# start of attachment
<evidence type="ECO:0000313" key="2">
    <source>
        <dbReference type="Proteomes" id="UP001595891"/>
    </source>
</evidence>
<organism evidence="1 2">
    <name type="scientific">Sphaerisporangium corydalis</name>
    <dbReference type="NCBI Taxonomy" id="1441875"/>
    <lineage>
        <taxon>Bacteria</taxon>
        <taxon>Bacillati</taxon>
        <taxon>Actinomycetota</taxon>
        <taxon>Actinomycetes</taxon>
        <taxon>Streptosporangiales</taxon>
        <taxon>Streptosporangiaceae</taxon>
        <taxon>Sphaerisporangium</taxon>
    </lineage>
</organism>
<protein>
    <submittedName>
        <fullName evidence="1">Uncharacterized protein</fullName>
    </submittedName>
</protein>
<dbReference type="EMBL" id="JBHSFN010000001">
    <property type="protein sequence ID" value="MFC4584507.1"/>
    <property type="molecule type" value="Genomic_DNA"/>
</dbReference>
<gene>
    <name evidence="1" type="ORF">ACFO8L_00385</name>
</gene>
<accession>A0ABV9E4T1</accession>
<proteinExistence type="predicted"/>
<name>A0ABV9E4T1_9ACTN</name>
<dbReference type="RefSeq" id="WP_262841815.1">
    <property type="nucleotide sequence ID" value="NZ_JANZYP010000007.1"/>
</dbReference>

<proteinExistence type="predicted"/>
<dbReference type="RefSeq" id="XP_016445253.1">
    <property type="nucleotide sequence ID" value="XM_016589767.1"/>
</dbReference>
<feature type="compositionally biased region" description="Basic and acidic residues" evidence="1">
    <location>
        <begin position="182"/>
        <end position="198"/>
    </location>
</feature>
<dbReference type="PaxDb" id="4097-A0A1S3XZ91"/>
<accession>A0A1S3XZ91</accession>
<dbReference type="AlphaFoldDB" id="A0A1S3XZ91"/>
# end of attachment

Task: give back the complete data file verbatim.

<evidence type="ECO:0000313" key="2">
    <source>
        <dbReference type="Proteomes" id="UP001595891"/>
    </source>
</evidence>
<organism evidence="1 2">
    <name type="scientific">Sphaerisporangium corydalis</name>
    <dbReference type="NCBI Taxonomy" id="1441875"/>
    <lineage>
        <taxon>Bacteria</taxon>
        <taxon>Bacillati</taxon>
        <taxon>Actinomycetota</taxon>
        <taxon>Actinomycetes</taxon>
        <taxon>Streptosporangiales</taxon>
        <taxon>Streptosporangiaceae</taxon>
        <taxon>Sphaerisporangium</taxon>
    </lineage>
</organism>
<protein>
    <submittedName>
        <fullName evidence="1">Uncharacterized protein</fullName>
    </submittedName>
</protein>
<dbReference type="EMBL" id="JBHSFN010000001">
    <property type="protein sequence ID" value="MFC4584507.1"/>
    <property type="molecule type" value="Genomic_DNA"/>
</dbReference>
<gene>
    <name evidence="1" type="ORF">ACFO8L_00385</name>
</gene>
<accession>A0ABV9E4T1</accession>
<proteinExistence type="predicted"/>
<name>A0ABV9E4T1_9ACTN</name>
<dbReference type="RefSeq" id="WP_262841815.1">
    <property type="nucleotide sequence ID" value="NZ_JANZYP010000007.1"/>
</dbReference>

<proteinExistence type="predicted"/>
<dbReference type="RefSeq" id="XP_016445253.1">
    <property type="nucleotide sequence ID" value="XM_016589767.1"/>
</dbReference>
<feature type="compositionally biased region" description="Basic and acidic residues" evidence="1">
    <location>
        <begin position="182"/>
        <end position="198"/>
    </location>
</feature>
<dbReference type="PaxDb" id="4097-A0A1S3XZ91"/>
<accession>A0A1S3XZ91</accession>
<dbReference type="AlphaFoldDB" id="A0A1S3XZ91"/>